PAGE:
Books like these speak to the heart of our mission here at MicroMass. It emphasizes the fact that patients are people. We each deserve to have care that is personal to our needs, and care that takes into consideration everything that makes us who we are. Each patient deserves to be approached as a person, not a memorized scenario. Despite barriers, if both the patient and doctor put their hand on the steering wheel, they can drive the patient in the right direction, together. The best way to drive down the road of recovery is an “all hands in” approach. So the next time you are awaiting your name to be call in the doctor’s office, don’t forget to take your seat, where you can reach the steering wheel.(Read full post)
On Saturday May 4th, Diabetes Sisters hosted their 3rd annual orange: will Diabetes Awareness Walk. Several folks from MMC joined hundreds of men and women in this walk around downtown Raleigh.
Diabetes Sisters is changing lives – reaching over 30,000 women each year through amazing offerings like the Weekend for Women Conference and local PODS meetups – helping women get the support and education they need to cope and live their lives to the fullest.
MicroMass has partnered with Diabetes Sisters for several years now (including the development of the orange: will campaign), and we are so incredibly proud of Founder, Brandy Barnes, and honored to support an organization that is changing lives for the better.(Read full post)
It’s springtime!! Well, it certainly is if the amount of pollen in the air is any indication. I love spring because it feels like a time for renewal, time for all of us to wake up (literally and figuratively) from winter and get moving. Out with the old and in with the new!
While the term “spring cleaning” is defined as the act or process of doing a thorough cleaning of a place, what about looking at “spring cleaning” through a health lens? While you’re cleaning those carpets and organizing that garage, you can do duel duty by “spring cleaning” your health (and the health of your family) as well!
Cooking Light has some good tips for spring cleaning your diet! What a great time to revamp those recipes with an abundance of in-season fruits and veggies and stepping away from processed foods and empty calories!! Let’s be honest, is there anything better than home grown tomatoes and basil from the garden (yours or your neighbors) paired with mozzarella and drizzled with a little olive oil?
What about being environmentally conscious about your cleaning process? Reader’s Digest has 12 tips for health-friendly spring cleaning including non-toxic alternatives to traditional heavy-duty cleaning.
Since you’re taking care of your body and your house, why not also do a little spring cleaning of some other parts of your life as well.
At the end of the day, you know yourself the best, certainly more than any article does. Consider the emergence of spring as an opportunity to take an inventory of the things you think about your health, fitness, body, mind and soul. However “spring cleaning” translates to you, we here at MicroMass Communications wish you a safe and healthy spring season!(Read full post)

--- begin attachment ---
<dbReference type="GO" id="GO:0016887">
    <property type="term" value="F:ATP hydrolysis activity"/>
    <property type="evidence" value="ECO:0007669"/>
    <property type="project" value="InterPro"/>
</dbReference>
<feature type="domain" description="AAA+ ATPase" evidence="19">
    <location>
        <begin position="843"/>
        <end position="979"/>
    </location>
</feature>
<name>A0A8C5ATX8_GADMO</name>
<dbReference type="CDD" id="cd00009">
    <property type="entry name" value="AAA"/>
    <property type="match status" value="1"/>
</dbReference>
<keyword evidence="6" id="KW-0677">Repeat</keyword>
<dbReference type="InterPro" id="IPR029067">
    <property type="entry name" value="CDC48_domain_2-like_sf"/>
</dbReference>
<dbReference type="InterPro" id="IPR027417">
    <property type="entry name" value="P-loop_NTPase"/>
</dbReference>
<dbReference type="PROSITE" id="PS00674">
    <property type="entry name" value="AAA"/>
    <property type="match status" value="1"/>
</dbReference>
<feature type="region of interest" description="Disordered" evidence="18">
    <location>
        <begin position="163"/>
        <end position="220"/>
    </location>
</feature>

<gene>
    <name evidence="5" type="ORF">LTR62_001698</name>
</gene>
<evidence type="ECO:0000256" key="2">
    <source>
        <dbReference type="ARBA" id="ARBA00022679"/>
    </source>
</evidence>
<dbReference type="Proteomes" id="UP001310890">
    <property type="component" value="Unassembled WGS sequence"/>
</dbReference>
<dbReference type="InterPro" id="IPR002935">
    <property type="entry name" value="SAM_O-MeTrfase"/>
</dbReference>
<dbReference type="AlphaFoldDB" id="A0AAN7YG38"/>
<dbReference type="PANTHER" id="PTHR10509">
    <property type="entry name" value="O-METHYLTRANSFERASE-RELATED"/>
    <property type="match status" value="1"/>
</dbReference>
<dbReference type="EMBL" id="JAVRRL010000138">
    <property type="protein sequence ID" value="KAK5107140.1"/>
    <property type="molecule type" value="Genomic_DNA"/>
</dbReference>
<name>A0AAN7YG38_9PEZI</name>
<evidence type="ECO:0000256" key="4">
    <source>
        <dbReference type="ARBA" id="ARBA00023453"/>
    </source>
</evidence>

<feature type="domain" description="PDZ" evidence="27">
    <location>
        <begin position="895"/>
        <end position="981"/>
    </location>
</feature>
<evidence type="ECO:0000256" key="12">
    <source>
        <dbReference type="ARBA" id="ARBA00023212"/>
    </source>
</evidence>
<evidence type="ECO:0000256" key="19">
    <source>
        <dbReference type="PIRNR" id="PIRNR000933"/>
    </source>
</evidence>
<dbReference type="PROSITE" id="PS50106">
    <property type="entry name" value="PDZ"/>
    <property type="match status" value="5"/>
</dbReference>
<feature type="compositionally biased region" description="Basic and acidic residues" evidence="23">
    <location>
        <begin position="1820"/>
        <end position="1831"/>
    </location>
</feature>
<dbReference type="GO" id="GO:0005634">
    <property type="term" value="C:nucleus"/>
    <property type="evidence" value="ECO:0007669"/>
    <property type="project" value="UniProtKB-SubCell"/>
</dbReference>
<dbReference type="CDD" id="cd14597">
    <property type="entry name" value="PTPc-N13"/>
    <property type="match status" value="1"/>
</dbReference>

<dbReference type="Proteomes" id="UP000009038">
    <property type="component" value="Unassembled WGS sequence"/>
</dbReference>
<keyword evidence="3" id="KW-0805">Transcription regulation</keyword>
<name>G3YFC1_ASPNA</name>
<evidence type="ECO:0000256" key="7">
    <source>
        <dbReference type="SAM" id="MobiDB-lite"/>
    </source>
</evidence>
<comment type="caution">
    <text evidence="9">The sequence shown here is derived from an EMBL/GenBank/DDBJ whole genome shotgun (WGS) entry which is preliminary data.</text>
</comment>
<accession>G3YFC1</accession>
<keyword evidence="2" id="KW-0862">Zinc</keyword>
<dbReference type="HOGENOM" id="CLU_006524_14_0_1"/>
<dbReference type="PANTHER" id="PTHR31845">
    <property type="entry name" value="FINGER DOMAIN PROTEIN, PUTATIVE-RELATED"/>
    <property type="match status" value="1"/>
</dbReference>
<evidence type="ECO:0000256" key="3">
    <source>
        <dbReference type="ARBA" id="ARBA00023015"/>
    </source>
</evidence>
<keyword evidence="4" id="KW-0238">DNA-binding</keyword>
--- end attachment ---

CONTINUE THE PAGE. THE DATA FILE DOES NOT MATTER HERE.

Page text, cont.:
In the 80’s, it was desktop publishing.
In the 90’s, it became more web-based.
In the last decade, there’s been a layer of social networking to help us share and collaborate.
Now, we have THE CREATIVE CLOUD.
Back in 1992, I worked with a photographer from Asheville, John Warner. He was beta testing a program called Adobe Photoshop. We wondered if this will ever catch on. And boy did it ever catch on. Now Adobe is introducing THE CREATIVE CLOUD. Watch this video and learn how things have changed for Adobe. No more DVDs. Pull right from the cloud straight to your hard drive.
Create. Publish. Share. (All seamlessly.)
http://tv.adobe.com/watch/cs6-creative-cloud-feature-tour-for-video/-introducing-adobe-creative-cloud/(Read full post)
“If you’re looking for a job, try another agency. If you’re looking for a place where passion rules and the unexpected is expected—we’re it. You in?”
This is what you see when you land on our website via the “jobs” link but is it something that we really embrace as MicroMass-ers? Aside from our beautiful faces and our blurb that tells you a little bit about each us, we are individuals that have chosen to belong to a larger group with a unified purpose. WE want to matter because our work matters. As a whole we are focused on patient outcomes and understanding why people do what they do so that we can assist in facilitating change.
I have been in human resources for over 20 years……ouch…… while Kim is still in her 20’s and has recently joined the MicroMass family. When we were asked to contribute to this blog, the question we asked ourselves is “what insights can we share”. So, Kim and I decided to share what makes us different as an employer but from an employee perspective.
MicroMass has evolved over the years and our culture along with it. Everyone that is here matters, every day. Sure there are good days and bad days but overall this is a great place to be. We have fought very hard to establish our own “rules of engagement” and “best practices” to ensure that employees are valued and that each contribution is acknowledged. This begins the moment you walk in our door to interview.
We don’t want people that just want a job. We want people that want to be a part of something amazing. Sure, the paycheck is great, but there has to be more. Kim transitioned away from an established career to change industries because she wanted to be a part of something. She wanted her work to matter and it does. Kim is our Agency Coordinator and the first face you see when you come off the elevator. In asking for feedback after her interview, Kim told me she wanted to be here. You can ask her yourself, and she will tell you that the atmosphere is inviting, you feel comfortable as soon as you walk in and everyone is welcoming.
Back to the original question, “Is it a job or career”…..it is a career that you pursue with passion knowing that what you do matters. Period.(Read full post)